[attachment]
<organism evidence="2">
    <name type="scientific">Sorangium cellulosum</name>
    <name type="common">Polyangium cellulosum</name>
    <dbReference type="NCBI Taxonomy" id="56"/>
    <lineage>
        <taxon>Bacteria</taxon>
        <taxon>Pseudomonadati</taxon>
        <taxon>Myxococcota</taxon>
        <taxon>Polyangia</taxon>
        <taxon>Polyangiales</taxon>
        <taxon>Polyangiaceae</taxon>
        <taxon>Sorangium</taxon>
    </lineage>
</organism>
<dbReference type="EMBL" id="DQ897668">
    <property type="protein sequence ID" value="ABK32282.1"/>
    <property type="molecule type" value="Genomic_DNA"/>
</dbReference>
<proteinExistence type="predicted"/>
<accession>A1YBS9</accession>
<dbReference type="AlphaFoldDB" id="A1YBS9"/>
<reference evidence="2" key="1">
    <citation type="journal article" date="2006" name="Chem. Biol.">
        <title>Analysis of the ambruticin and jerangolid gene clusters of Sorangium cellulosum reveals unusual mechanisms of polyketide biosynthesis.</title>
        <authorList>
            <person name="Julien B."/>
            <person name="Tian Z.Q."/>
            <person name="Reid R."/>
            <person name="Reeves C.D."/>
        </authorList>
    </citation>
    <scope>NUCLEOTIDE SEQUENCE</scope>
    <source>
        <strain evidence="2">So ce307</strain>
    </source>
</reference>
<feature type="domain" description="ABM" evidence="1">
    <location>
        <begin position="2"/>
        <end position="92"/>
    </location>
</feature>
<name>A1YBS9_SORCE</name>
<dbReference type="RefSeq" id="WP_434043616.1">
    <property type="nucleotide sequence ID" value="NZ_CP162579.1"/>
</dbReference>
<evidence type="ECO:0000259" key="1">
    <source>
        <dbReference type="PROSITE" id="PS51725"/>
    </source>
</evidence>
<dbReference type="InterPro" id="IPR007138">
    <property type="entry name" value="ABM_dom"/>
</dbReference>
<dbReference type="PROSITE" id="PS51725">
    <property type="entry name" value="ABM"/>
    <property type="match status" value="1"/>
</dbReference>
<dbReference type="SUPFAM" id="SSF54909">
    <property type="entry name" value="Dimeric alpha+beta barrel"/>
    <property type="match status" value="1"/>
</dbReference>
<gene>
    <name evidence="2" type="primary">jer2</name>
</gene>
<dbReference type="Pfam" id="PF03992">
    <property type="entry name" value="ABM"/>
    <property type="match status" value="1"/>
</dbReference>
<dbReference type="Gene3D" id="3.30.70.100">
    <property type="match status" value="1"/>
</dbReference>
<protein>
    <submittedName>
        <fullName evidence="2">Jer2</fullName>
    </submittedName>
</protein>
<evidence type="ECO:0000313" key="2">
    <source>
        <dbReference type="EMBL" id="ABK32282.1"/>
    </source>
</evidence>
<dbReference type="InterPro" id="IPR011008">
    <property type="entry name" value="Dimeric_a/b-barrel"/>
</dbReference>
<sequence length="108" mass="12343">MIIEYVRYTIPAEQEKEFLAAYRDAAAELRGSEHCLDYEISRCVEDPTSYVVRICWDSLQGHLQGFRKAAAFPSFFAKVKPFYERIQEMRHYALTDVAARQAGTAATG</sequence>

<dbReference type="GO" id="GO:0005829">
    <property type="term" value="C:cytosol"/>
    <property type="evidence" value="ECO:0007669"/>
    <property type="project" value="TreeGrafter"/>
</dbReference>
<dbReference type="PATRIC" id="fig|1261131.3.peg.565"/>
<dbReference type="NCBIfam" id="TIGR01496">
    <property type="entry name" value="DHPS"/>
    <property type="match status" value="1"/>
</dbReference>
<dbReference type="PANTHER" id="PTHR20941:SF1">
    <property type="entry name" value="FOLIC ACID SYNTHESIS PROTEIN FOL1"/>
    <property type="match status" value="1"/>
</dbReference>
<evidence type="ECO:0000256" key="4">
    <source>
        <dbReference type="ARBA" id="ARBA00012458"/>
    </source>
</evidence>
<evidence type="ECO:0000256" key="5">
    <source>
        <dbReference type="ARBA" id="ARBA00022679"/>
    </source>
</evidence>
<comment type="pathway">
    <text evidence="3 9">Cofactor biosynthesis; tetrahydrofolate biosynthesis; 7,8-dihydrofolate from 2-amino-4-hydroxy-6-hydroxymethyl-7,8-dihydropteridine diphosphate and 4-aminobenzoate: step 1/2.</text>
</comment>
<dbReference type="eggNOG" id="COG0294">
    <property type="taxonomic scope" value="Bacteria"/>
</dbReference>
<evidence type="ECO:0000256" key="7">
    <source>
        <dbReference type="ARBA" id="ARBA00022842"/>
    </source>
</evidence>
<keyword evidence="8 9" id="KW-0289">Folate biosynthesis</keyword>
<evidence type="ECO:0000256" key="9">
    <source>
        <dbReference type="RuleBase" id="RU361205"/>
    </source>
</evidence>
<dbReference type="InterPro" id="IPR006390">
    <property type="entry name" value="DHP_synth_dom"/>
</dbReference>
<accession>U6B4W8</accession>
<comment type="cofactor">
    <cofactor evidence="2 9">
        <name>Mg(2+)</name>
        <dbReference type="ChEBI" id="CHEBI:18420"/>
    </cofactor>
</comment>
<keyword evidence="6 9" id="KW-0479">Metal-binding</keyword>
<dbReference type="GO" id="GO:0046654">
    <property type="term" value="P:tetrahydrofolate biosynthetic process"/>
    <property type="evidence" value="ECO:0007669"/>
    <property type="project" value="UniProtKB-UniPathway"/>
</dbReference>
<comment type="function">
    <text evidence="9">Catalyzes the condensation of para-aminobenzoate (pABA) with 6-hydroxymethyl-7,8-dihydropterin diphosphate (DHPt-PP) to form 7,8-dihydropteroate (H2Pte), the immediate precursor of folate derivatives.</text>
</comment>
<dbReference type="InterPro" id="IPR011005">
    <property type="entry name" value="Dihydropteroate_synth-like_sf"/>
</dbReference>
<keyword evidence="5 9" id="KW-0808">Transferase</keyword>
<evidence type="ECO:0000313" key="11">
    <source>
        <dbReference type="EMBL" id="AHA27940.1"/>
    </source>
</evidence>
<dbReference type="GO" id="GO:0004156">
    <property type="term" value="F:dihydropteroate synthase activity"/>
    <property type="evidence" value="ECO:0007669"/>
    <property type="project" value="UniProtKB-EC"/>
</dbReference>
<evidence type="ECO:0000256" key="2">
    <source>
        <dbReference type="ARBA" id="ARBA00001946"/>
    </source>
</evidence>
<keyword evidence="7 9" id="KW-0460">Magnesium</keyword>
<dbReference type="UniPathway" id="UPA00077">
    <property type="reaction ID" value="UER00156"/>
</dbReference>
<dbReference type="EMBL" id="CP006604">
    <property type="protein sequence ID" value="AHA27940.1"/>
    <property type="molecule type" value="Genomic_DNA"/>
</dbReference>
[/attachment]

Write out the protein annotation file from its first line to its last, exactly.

<organism evidence="2">
    <name type="scientific">Sorangium cellulosum</name>
    <name type="common">Polyangium cellulosum</name>
    <dbReference type="NCBI Taxonomy" id="56"/>
    <lineage>
        <taxon>Bacteria</taxon>
        <taxon>Pseudomonadati</taxon>
        <taxon>Myxococcota</taxon>
        <taxon>Polyangia</taxon>
        <taxon>Polyangiales</taxon>
        <taxon>Polyangiaceae</taxon>
        <taxon>Sorangium</taxon>
    </lineage>
</organism>
<dbReference type="EMBL" id="DQ897668">
    <property type="protein sequence ID" value="ABK32282.1"/>
    <property type="molecule type" value="Genomic_DNA"/>
</dbReference>
<proteinExistence type="predicted"/>
<accession>A1YBS9</accession>
<dbReference type="AlphaFoldDB" id="A1YBS9"/>
<reference evidence="2" key="1">
    <citation type="journal article" date="2006" name="Chem. Biol.">
        <title>Analysis of the ambruticin and jerangolid gene clusters of Sorangium cellulosum reveals unusual mechanisms of polyketide biosynthesis.</title>
        <authorList>
            <person name="Julien B."/>
            <person name="Tian Z.Q."/>
            <person name="Reid R."/>
            <person name="Reeves C.D."/>
        </authorList>
    </citation>
    <scope>NUCLEOTIDE SEQUENCE</scope>
    <source>
        <strain evidence="2">So ce307</strain>
    </source>
</reference>
<feature type="domain" description="ABM" evidence="1">
    <location>
        <begin position="2"/>
        <end position="92"/>
    </location>
</feature>
<name>A1YBS9_SORCE</name>
<dbReference type="RefSeq" id="WP_434043616.1">
    <property type="nucleotide sequence ID" value="NZ_CP162579.1"/>
</dbReference>
<evidence type="ECO:0000259" key="1">
    <source>
        <dbReference type="PROSITE" id="PS51725"/>
    </source>
</evidence>
<dbReference type="InterPro" id="IPR007138">
    <property type="entry name" value="ABM_dom"/>
</dbReference>
<dbReference type="PROSITE" id="PS51725">
    <property type="entry name" value="ABM"/>
    <property type="match status" value="1"/>
</dbReference>
<dbReference type="SUPFAM" id="SSF54909">
    <property type="entry name" value="Dimeric alpha+beta barrel"/>
    <property type="match status" value="1"/>
</dbReference>
<gene>
    <name evidence="2" type="primary">jer2</name>
</gene>
<dbReference type="Pfam" id="PF03992">
    <property type="entry name" value="ABM"/>
    <property type="match status" value="1"/>
</dbReference>
<dbReference type="Gene3D" id="3.30.70.100">
    <property type="match status" value="1"/>
</dbReference>
<protein>
    <submittedName>
        <fullName evidence="2">Jer2</fullName>
    </submittedName>
</protein>
<evidence type="ECO:0000313" key="2">
    <source>
        <dbReference type="EMBL" id="ABK32282.1"/>
    </source>
</evidence>
<dbReference type="InterPro" id="IPR011008">
    <property type="entry name" value="Dimeric_a/b-barrel"/>
</dbReference>
<sequence length="108" mass="12343">MIIEYVRYTIPAEQEKEFLAAYRDAAAELRGSEHCLDYEISRCVEDPTSYVVRICWDSLQGHLQGFRKAAAFPSFFAKVKPFYERIQEMRHYALTDVAARQAGTAATG</sequence>

<dbReference type="GO" id="GO:0005829">
    <property type="term" value="C:cytosol"/>
    <property type="evidence" value="ECO:0007669"/>
    <property type="project" value="TreeGrafter"/>
</dbReference>
<dbReference type="PATRIC" id="fig|1261131.3.peg.565"/>
<dbReference type="NCBIfam" id="TIGR01496">
    <property type="entry name" value="DHPS"/>
    <property type="match status" value="1"/>
</dbReference>
<dbReference type="PANTHER" id="PTHR20941:SF1">
    <property type="entry name" value="FOLIC ACID SYNTHESIS PROTEIN FOL1"/>
    <property type="match status" value="1"/>
</dbReference>
<evidence type="ECO:0000256" key="4">
    <source>
        <dbReference type="ARBA" id="ARBA00012458"/>
    </source>
</evidence>
<evidence type="ECO:0000256" key="5">
    <source>
        <dbReference type="ARBA" id="ARBA00022679"/>
    </source>
</evidence>
<comment type="pathway">
    <text evidence="3 9">Cofactor biosynthesis; tetrahydrofolate biosynthesis; 7,8-dihydrofolate from 2-amino-4-hydroxy-6-hydroxymethyl-7,8-dihydropteridine diphosphate and 4-aminobenzoate: step 1/2.</text>
</comment>
<dbReference type="eggNOG" id="COG0294">
    <property type="taxonomic scope" value="Bacteria"/>
</dbReference>
<evidence type="ECO:0000256" key="7">
    <source>
        <dbReference type="ARBA" id="ARBA00022842"/>
    </source>
</evidence>
<keyword evidence="8 9" id="KW-0289">Folate biosynthesis</keyword>
<evidence type="ECO:0000256" key="9">
    <source>
        <dbReference type="RuleBase" id="RU361205"/>
    </source>
</evidence>
<dbReference type="InterPro" id="IPR006390">
    <property type="entry name" value="DHP_synth_dom"/>
</dbReference>
<accession>U6B4W8</accession>
<comment type="cofactor">
    <cofactor evidence="2 9">
        <name>Mg(2+)</name>
        <dbReference type="ChEBI" id="CHEBI:18420"/>
    </cofactor>
</comment>
<keyword evidence="6 9" id="KW-0479">Metal-binding</keyword>
<dbReference type="GO" id="GO:0046654">
    <property type="term" value="P:tetrahydrofolate biosynthetic process"/>
    <property type="evidence" value="ECO:0007669"/>
    <property type="project" value="UniProtKB-UniPathway"/>
</dbReference>
<comment type="function">
    <text evidence="9">Catalyzes the condensation of para-aminobenzoate (pABA) with 6-hydroxymethyl-7,8-dihydropterin diphosphate (DHPt-PP) to form 7,8-dihydropteroate (H2Pte), the immediate precursor of folate derivatives.</text>
</comment>
<dbReference type="InterPro" id="IPR011005">
    <property type="entry name" value="Dihydropteroate_synth-like_sf"/>
</dbReference>
<keyword evidence="5 9" id="KW-0808">Transferase</keyword>
<evidence type="ECO:0000313" key="11">
    <source>
        <dbReference type="EMBL" id="AHA27940.1"/>
    </source>
</evidence>
<dbReference type="GO" id="GO:0004156">
    <property type="term" value="F:dihydropteroate synthase activity"/>
    <property type="evidence" value="ECO:0007669"/>
    <property type="project" value="UniProtKB-EC"/>
</dbReference>
<evidence type="ECO:0000256" key="2">
    <source>
        <dbReference type="ARBA" id="ARBA00001946"/>
    </source>
</evidence>
<keyword evidence="7 9" id="KW-0460">Magnesium</keyword>
<dbReference type="UniPathway" id="UPA00077">
    <property type="reaction ID" value="UER00156"/>
</dbReference>
<dbReference type="EMBL" id="CP006604">
    <property type="protein sequence ID" value="AHA27940.1"/>
    <property type="molecule type" value="Genomic_DNA"/>
</dbReference>